Sunday, September 24, 2006

CITY OF DEATH: The Battle for Baghdad By Bernhard Zand

From an altitude of 15,000 feet, it's just a pale patch on the landscape, a soft and amorphous silhouette, exposed on every flank. It has no protective features: no city wall, no shoreline, no hill from which a fortress might rise. Its edges peter out like the threads of a frayed rug, the sandy brown of houses merging seamlessly with the green of Mesopotamia's meadows. Falluja is visible to the west, Baqubah to the northeast.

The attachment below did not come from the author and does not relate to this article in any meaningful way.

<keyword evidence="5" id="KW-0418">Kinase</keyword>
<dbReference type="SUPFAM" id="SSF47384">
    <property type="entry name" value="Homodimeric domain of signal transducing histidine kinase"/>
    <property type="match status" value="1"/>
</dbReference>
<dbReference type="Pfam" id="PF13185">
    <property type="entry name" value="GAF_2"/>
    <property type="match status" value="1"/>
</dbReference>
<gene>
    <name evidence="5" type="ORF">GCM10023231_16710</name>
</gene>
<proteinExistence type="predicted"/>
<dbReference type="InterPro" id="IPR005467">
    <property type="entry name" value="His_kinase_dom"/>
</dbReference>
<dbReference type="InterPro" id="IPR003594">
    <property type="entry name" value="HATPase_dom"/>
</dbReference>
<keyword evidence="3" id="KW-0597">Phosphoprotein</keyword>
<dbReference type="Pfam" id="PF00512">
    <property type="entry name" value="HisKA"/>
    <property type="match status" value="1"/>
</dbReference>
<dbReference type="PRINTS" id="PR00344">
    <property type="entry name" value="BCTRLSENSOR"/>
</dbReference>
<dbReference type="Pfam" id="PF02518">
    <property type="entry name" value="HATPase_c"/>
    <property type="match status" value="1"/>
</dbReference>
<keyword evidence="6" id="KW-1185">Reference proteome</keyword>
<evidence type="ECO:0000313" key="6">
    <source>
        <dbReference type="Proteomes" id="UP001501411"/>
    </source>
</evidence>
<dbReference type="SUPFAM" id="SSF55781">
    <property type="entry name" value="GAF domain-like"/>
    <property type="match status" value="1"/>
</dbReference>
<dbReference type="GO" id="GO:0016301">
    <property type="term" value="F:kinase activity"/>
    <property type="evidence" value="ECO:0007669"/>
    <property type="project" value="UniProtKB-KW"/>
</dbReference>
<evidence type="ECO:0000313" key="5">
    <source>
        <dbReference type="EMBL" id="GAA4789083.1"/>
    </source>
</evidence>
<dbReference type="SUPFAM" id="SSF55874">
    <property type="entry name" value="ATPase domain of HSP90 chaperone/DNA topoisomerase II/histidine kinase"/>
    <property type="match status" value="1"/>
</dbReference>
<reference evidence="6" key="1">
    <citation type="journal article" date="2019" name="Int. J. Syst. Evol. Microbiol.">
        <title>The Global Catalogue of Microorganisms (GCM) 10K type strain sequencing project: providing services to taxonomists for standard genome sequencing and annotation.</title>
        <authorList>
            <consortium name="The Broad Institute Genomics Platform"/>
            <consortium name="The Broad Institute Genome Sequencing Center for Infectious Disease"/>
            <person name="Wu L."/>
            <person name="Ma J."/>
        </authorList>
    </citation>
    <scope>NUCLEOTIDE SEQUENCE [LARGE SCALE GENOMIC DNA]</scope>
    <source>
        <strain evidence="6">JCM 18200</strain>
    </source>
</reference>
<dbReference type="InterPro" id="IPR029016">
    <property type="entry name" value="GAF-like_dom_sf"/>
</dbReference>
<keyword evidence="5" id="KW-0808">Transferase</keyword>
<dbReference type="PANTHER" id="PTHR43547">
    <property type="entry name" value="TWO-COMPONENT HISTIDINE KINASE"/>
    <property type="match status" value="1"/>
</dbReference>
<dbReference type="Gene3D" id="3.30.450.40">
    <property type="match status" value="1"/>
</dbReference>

Once the fertile fields surrounding Baghdad overflowed with melons, dates and grapes - a rich bounty for the city. Nowadays they ooze death onto the capital's streets. Terrorism and insurgency have taken root in the fields and palm groves between Abu Ghraib and Baghdad International Airport in the western part of the city. Even military pilots dare not approach normally, while civilian planes remain at cruising altitude before dipping into a last-minute descent towards the runway. Only a very narrow strip of airspace is considered secure.


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